DEAR ABBY: My 11-year-old niece, "Nina," has no table manners. I was surprised at her inappropriate behavior because her parents are well-educated people who were raised with good table manners.
I didn't say anything when Nina slathered clotted cream on her scone with her fingers, but I was disgusted. I did suggest she use a spoon after she scooped rice out of a communal bowl with her hand. Both of these incidents happened in restaurants.
Is there anything I can do when I must eat with this child? I know it may have been wrong of me to correct Nina in front of her mother, but we were all eating from the same bowl. Should I ignore her ignorance of basic table manners and keep my mouth shut? -- LOST MY APPETITE IN HOUSTON
DEAR LOST YOUR APPETITE: By age 11, children should have mastered basic table manners. (Not eating with one's fingers is one of the basics.) Is your niece learning-disabled? If the answer is no, you should discuss this with your sibling. Nina is at an age when she needs to know what's expected of her when she's out in public.
DEAR ABBY: My son came out of the closet last year. My first reaction was to tell him it was OK. (I had already suspected that he was.) I love him dearly and we're a close family. His brothers and sisters also accept and love him.
My husband and I are now struggling because we're not sure how God really views gays and lesbians. To listen to some religious people, my son will go to hell. I can't believe that God would create a person to be this way, then turn His back on him.
I tried reading the Bible, but the wording was hard to understand. I don't want to talk to my pastor about it because, even though I have accepted my son for who he is, I still have trouble talking to people about it because I'm not sure how they'll react. Do you believe a gay person will go to heaven? -- SOMEWHERE IN THE U.S.A.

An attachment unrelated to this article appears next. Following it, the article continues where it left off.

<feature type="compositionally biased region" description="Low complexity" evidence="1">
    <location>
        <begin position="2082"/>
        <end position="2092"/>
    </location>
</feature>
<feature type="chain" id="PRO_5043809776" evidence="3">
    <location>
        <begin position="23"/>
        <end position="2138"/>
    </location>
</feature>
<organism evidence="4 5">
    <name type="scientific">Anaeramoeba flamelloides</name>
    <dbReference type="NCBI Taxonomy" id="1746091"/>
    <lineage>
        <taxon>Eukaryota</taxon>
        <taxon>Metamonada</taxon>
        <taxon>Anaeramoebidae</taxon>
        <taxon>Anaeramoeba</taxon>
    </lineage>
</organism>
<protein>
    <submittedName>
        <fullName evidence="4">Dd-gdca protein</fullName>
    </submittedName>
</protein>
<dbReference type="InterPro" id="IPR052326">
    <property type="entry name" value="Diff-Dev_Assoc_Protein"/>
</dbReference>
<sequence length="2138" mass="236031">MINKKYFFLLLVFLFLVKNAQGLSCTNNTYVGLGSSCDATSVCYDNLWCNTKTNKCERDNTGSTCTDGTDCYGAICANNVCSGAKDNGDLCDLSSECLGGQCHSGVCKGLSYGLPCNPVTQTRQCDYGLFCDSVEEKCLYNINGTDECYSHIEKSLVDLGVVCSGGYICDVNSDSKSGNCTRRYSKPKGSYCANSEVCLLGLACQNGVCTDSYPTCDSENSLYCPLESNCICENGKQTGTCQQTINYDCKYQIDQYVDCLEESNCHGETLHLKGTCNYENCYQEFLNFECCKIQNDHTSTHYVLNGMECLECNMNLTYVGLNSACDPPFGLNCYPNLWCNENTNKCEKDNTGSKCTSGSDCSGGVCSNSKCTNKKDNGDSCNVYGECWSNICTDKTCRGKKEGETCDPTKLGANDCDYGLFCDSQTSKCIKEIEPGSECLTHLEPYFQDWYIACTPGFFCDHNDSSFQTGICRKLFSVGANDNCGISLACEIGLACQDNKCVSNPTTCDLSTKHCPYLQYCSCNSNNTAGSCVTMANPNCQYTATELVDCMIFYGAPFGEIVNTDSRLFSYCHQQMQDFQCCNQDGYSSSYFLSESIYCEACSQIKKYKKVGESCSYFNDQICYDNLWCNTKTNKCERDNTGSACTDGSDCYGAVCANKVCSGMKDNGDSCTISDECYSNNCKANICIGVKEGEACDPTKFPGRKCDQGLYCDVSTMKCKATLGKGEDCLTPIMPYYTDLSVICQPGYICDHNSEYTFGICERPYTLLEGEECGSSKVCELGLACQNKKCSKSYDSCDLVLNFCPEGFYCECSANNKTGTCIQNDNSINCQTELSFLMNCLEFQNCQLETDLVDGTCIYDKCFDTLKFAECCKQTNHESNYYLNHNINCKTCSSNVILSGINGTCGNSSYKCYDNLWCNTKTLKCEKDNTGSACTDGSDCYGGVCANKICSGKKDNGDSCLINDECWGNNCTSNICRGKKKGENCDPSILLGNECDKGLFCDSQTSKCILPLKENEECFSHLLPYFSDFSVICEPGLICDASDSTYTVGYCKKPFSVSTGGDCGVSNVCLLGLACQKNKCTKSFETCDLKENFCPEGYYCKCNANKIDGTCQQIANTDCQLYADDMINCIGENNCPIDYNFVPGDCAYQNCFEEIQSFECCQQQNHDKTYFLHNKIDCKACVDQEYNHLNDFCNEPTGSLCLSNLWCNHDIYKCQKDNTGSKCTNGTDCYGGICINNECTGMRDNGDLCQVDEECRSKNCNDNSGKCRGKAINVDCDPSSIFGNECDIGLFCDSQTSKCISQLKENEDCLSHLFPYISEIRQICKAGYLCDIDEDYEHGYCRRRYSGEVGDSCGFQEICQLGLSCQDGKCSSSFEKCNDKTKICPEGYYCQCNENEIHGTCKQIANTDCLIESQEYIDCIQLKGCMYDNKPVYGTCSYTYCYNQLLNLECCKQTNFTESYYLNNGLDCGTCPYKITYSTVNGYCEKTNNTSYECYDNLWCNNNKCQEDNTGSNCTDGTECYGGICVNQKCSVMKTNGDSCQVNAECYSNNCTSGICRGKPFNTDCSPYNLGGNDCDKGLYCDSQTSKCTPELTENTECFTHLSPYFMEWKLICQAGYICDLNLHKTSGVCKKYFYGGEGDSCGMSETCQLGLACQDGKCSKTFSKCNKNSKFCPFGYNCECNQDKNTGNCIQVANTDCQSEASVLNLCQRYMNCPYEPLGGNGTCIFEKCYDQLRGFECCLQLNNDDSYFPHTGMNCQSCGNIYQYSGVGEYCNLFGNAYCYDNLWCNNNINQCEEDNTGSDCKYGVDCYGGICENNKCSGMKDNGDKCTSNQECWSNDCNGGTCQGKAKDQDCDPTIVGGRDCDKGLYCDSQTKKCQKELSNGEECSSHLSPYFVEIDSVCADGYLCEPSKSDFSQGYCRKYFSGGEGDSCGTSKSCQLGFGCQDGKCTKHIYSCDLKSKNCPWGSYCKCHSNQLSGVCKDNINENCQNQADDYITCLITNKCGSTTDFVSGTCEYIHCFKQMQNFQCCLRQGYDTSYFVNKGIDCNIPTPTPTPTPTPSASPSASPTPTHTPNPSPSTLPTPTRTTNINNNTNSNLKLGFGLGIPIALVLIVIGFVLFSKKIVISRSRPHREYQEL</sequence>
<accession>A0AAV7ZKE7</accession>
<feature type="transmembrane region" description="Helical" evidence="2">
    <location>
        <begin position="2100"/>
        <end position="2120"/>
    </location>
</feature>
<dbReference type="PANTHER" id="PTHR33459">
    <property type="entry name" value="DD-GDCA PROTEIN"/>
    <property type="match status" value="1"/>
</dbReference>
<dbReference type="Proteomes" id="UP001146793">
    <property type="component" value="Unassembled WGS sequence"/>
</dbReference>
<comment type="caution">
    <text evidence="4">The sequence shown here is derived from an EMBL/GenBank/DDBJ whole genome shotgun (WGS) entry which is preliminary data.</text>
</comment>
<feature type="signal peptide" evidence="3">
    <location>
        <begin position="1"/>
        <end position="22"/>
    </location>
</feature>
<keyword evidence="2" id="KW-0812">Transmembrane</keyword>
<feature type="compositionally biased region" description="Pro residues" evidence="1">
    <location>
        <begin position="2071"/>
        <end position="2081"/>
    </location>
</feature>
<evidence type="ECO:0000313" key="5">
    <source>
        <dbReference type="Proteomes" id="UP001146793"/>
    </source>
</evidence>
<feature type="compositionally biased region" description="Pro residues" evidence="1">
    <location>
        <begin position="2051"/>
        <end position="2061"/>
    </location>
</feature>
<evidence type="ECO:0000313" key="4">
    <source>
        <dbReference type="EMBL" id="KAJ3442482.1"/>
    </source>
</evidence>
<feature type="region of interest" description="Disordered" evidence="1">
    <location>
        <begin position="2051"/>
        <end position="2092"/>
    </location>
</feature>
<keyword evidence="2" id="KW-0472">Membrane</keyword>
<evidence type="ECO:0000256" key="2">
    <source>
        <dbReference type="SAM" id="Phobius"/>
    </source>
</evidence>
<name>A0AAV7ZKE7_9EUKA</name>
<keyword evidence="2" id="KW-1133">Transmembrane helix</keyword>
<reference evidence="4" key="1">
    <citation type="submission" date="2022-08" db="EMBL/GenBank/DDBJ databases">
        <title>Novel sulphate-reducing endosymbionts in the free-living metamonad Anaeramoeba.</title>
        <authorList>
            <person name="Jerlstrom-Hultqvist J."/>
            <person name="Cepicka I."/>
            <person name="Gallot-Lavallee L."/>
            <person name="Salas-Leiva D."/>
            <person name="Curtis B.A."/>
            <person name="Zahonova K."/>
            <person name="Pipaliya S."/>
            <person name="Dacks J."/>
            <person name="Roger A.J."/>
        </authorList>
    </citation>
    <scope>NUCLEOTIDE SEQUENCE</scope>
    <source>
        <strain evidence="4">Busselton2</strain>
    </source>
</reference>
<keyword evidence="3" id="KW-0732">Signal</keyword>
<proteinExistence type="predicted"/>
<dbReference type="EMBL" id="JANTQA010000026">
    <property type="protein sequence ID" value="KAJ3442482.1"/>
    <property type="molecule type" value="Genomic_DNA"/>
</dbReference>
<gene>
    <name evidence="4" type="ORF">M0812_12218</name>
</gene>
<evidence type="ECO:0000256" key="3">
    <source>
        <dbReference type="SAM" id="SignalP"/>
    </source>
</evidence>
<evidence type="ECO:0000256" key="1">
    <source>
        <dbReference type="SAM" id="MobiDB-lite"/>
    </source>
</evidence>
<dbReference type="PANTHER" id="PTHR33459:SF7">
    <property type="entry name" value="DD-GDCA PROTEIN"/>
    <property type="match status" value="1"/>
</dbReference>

DEAR SOMEWHERE: I believe that entrance to heaven is based upon a person's character, not his or her sexual orientation. Today, because of modern scientific studies, we know more about homosexuality than was known when the Bible was written, and that sexual orientation is not a "choice."
DEAR ABBY: Our daughter keeps hinting that we should give her money for her in vitro fertilization. We have concerns based on many issues, but the bottom line is we're not sure if she can handle motherhood.
Our daughter's marriage is shaky, and she struggles with many of her relationships and commitments in life. She is basically disabled by anxiety. Not only do we believe we should stay out of this, but we also think they can afford the procedure themselves. We would be happy for them if they had a child, but we prefer to avoid the money connection. What do you think? -- UNDECIDED IN MISSOURI
DEAR UNDECIDED: If you give your daughter money, it would be better spent on counseling and medication to help her overcome her anxiety disorder. A baby will not fix a shaky marriage, and could very well complicate it. Because your daughter and her husband can afford to pay for it themselves, they should not be hitting you up to fund the endeavor.
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